Distribution by Scientific Domains
Distribution within Life Sciences

Kinds of Park

  • barrier reef marine park
  • bwindi impenetrable national park
  • comoé national park
  • doñana national park
  • elephant park
  • great barrier reef marine park
  • hluhluwe-imfolozi park
  • hwange national park
  • hyde park
  • impenetrable national park
  • island marine park
  • isle royale national park
  • kakadu national park
  • kibale national park
  • kruger national park
  • mahale mountain national park
  • manu national park
  • marine park
  • mountain national park
  • national park
  • natural park
  • ranomafana national park
  • reef marine park
  • royale national park
  • serengeti national park
  • tembe elephant park
  • yasuní national park
  • yellowstone national park
  • yosemite national park
  • zoological park

  • Terms modified by Park

  • park area
  • park cancer institute

  • Selected Abstracts


    JOURNAL OF PHYCOLOGY, Issue 1 2007
    Corinne R. Lehr
    The unicellular eukaryotic algae Cyanidium, Galdieria, and Cyanidioschyzon (herein referred to as "cyanidia") are the only photoautotrophs occurring in acidic (pH<4.0) geothermal environments at temperatures above 40°C. In Yellowstone National Park (YNP), we examined an annual event we refer to as "mat decline," where cyanidial mats undergo a seasonably defined color fading. Monthly sampling of chemical, physical, and biological features revealed that spring aqueous chemistry was essentially invariant over the 1-year sampling period. However, multiple regression analysis suggested that a significant proportion of algal most probable number (MPN) count variation could be explained by water temperature and UV,visible (VIS) light exposure. Irradiance manipulations (filtering) were then coupled with 14CO2 incorporation experiments to directly demonstrate UV inhibition of photosynthesis. Population dynamics were also evident in 18S rDNA PCR clone libraries, which were different in composition at MPN maxima and minima, and again evident in PCR-amplified chloroplast genomic short sequence repeat (SSR) analysis. PCR-cloned SSRs of the YNP isolates and mats were very similar to Cyanidioschyzon merolae Luca, Taddei et Varano, although distance analysis could distinguish the YNP cyanidia from the genome sequenced C. merolae that was isolated in Italy. Unexpectedly, while phylogenetic analysis of 18S rDNA sequences and SSR sequences derived from YNP cyanidial mats and pure cultures suggested these algae are most closely related to C. merolae (99.7% identity), cell morphology was consistent with the genera Galdieria and Cyanidium. [source]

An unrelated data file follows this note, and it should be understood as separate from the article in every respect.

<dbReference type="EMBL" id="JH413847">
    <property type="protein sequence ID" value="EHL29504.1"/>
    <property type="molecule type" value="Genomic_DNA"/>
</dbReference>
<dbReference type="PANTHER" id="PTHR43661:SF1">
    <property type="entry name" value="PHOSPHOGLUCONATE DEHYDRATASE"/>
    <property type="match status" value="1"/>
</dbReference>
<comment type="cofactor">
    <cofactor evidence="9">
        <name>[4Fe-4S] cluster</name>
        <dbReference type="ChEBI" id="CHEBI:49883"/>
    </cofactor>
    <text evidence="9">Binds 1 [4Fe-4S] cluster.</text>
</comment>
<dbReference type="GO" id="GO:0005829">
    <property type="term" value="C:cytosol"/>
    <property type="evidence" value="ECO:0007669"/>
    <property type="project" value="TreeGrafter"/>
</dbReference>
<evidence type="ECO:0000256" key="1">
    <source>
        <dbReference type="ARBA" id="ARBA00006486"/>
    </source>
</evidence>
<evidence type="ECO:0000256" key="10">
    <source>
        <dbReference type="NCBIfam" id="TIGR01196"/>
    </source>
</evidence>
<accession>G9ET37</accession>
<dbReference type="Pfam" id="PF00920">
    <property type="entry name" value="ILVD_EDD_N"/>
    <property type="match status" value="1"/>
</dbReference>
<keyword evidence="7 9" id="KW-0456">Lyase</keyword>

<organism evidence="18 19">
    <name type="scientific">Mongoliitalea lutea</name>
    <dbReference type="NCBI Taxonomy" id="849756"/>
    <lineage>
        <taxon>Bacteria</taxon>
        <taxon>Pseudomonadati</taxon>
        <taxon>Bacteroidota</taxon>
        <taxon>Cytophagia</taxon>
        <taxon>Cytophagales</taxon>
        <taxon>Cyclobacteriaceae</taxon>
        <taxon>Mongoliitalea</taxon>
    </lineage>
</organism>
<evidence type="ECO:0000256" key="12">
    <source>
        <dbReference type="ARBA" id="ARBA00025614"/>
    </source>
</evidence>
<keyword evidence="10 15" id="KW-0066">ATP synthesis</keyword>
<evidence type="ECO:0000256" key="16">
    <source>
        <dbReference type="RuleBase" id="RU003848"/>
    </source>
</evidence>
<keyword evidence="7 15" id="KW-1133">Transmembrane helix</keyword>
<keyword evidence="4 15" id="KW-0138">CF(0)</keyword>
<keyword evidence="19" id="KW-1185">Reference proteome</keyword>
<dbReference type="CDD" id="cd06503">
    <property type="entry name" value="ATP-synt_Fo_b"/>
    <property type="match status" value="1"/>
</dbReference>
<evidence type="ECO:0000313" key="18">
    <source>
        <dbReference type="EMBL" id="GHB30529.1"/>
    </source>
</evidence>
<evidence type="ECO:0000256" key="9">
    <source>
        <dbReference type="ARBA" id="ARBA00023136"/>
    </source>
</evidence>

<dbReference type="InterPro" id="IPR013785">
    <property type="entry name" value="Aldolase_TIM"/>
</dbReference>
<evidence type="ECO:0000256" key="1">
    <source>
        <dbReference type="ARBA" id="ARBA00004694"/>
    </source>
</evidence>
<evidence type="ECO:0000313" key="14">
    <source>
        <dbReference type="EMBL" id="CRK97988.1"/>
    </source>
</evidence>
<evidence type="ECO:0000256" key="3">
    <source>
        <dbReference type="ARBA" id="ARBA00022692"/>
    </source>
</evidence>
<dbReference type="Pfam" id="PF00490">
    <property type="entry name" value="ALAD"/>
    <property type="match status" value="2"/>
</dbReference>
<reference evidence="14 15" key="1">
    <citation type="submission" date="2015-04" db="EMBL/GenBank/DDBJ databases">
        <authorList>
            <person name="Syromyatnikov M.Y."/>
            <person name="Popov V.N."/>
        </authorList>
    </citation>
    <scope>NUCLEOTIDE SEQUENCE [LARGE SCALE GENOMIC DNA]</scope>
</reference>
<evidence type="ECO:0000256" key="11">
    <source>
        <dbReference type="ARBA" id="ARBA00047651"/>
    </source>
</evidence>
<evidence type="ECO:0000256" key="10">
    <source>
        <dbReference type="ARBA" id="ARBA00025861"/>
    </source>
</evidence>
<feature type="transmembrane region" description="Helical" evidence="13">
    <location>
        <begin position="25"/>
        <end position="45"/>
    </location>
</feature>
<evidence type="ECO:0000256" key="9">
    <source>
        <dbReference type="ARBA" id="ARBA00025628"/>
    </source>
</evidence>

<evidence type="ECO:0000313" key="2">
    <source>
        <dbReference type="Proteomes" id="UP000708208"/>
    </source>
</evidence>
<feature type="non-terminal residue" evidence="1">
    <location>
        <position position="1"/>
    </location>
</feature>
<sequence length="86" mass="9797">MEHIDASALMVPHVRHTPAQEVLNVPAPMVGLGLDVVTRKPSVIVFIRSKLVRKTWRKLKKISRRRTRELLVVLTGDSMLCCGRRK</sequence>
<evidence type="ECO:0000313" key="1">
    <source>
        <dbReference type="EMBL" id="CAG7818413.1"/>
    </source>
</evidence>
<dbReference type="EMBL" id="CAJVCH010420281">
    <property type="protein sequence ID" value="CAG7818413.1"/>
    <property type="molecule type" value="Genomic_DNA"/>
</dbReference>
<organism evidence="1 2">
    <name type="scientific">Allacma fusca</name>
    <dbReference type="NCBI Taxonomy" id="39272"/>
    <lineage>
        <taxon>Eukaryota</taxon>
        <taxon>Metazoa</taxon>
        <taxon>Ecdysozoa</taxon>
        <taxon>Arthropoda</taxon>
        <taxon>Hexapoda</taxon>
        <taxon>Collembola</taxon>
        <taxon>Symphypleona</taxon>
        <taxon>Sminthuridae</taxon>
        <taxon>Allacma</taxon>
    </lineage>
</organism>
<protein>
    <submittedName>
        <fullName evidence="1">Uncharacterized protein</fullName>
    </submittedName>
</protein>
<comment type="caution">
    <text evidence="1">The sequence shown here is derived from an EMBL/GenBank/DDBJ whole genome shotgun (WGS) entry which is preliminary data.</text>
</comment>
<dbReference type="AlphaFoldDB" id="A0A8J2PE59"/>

JOURNAL OF PHYCOLOGY, Issue 1 2001
    Article first published online: 21 DEC 200


    M.S. Bedinger
    ABSTRACT: Devils Hole is a collapse depression connected to the regional carbonate aquifer of the Death Valley ground water flow system. Devils Hole pool is home to an endangered pupfish that was threatened when irrigation pumping in nearby Ash Meadows lowered the pool stage in the 1960s. Pumping at Ash Meadows ultimately ceased, and the stage recovered until 1988, when it began to decline, a trend that continued until at least 2004. Regional ground water pumping and changes in recharge are considered the principal potential stresses causing long term stage changes. A regression was found between pumpage and Devils Hole water levels. Though precipitation in distant mountain ranges is the source of recharge to the flow system, the stage of Devils Hole shows small change in stage from 1937 to 1963, a period during which ground water withdrawals were small and the major stress on stage would have been recharge. Multiple regression analyses, made by including the cumulative departure from normal precipitation with pumpage as independent variables, did not improve the regression. Drawdown at Devils Hole was calculated by the Theis Equation for nearby pumping centers to incorporate time delay and drawdown attenuation. The Theis drawdowns were used as surrogates for pumpage in multiple regression analyses. The model coefficient for the regression, R2= 0.982, indicated that changes in Devils Hole were largely due to effects of pumping at Ash Meadows, Amargosa Desert, and Army 1. [source]

    Haplotype analysis of the PARK 11 gene, GIGYF2, in sporadic Parkinson's disease,

    MOVEMENT DISORDERS, Issue 3 2009
    Greg T. Sutherland PhD